Someone with a serious medical emergency — a gunshot wound, stabbing, injuries from a crash — can confront Tucson police officers on any given day.
Now, thanks to new first-aid kits, officers are better prepared to handle those emergencies and provide lifesaving care to someone before medical personnel arrive.
As of this week, about 600 patrol officers and sergeants with the department have been trained to use the new trauma kits, which are similar to ones used by the military.
The first-aid kits officers began working with about 10 years ago were obsolete. When south-side patrol Officer Eric Evans, 35, brought it to the attention of his commanders in 2013, the bosses listened.
Officers are now using the kits, which are kept in patrol cars, to care for an injured person until paramedics with the Tucson Fire Department arrive, said Detective Jason Bredehoft, an emergency medical technician assigned to the SWAT team. Bredehoft was one of four instructors who taught officers how to use the kits.
Dr. Christopher Tarr, the department’s SWAT medical director, along with Dr. Peter Rhee, a University of Arizona Medical Center trauma surgeon, and Tucson Fire Department personnel had input on the kit’s design.
The new kits cost the department $39,000, and the department qualified for a military surplus program to help equip the kits with additional medical supplies for free, said Lt. Eric Kazmierczak of Operations Division South.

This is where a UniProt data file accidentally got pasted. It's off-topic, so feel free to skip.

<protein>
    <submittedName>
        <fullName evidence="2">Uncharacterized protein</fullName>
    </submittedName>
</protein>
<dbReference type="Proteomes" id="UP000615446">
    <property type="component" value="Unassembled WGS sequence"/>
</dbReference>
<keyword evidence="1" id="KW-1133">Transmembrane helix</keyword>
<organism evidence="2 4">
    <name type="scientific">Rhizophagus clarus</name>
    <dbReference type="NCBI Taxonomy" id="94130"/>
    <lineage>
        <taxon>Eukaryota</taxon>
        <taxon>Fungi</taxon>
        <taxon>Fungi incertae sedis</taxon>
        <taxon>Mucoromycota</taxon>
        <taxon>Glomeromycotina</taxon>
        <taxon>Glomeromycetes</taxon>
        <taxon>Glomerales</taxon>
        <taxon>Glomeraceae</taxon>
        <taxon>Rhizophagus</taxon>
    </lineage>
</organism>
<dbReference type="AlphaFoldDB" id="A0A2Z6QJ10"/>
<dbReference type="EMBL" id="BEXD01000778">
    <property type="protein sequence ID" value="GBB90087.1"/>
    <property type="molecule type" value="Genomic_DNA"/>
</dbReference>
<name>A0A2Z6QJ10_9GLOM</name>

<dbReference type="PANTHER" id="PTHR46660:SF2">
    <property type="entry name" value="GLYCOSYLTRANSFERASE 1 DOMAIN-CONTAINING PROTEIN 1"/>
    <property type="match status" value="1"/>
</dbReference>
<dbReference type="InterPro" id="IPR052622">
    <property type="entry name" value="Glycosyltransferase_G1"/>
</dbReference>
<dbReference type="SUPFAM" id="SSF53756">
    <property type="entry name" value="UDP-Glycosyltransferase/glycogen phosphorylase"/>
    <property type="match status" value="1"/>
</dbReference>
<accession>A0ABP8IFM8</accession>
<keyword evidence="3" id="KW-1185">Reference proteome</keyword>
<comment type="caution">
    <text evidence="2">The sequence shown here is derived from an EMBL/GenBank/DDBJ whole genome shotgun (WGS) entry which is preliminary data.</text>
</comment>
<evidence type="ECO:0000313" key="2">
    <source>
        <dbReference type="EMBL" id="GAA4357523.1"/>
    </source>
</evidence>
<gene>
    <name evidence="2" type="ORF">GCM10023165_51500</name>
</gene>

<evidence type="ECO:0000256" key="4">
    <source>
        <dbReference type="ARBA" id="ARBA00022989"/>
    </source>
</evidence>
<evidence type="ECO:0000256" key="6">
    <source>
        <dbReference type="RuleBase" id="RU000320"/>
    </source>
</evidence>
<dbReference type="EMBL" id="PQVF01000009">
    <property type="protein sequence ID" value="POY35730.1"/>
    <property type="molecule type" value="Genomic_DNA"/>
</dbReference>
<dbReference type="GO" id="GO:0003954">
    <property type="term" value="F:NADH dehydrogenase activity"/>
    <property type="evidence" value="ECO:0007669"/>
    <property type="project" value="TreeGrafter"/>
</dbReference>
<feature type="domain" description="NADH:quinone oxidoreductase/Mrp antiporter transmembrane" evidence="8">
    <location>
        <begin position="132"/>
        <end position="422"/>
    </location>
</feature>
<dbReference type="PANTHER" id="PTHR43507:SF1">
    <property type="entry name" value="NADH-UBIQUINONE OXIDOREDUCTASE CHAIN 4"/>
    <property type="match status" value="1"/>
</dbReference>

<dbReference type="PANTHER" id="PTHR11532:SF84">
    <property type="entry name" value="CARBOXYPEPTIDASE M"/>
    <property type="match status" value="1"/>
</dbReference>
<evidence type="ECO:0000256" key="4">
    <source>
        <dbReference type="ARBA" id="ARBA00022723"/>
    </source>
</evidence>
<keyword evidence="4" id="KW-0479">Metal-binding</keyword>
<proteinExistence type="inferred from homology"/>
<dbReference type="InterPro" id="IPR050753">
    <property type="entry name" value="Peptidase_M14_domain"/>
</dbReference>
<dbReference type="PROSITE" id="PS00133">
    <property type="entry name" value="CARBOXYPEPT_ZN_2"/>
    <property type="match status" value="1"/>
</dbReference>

The kits contain items such as special wound packing gauzes with a mineral to speed up clotting; a tourniquet; pressure dressings to treat severe wounds; a large bandage to cover abdominal wounds; and chest seals, an airtight sticker that seals holes in the chest cavity.
These trauma kits are the national standard among law-enforcement agencies, and more departments across the nation are using the kits, Kazmierczak said.
The Pima County Sheriff’s Department has used these kits since 2010, said Deputy Tracy Suitt, a sheriff’s spokesman.
The components in the kit helped in the treatment of victims of the Jan. 8, 2011, mass shooting on Tucson’s northwest side that killed six and wounded 13, including then-Rep. Gabrielle Giffords, said Sgt. Chris Widmer. He also said medical personnel in Boston have credited the use of tourniquets with saving victims of the Boston Marathon bombing.
Officer Anthony Gutierrez, 37, who patrols the south side and has been on the force for 15 years, welcomes the kits.
He has provided medical aid to victims several times using the antiquated kits, waiting for paramedics who have been held back until the scene is secured.
In one instance, Gutierrez explained that he used a gunshot victim’s shirt to cover the wound, and applied direct pressure with his hands to stop the bleeding.
“I am very happy knowing there are more tools we can add to our toolbox to provide care,” Gutierrez said.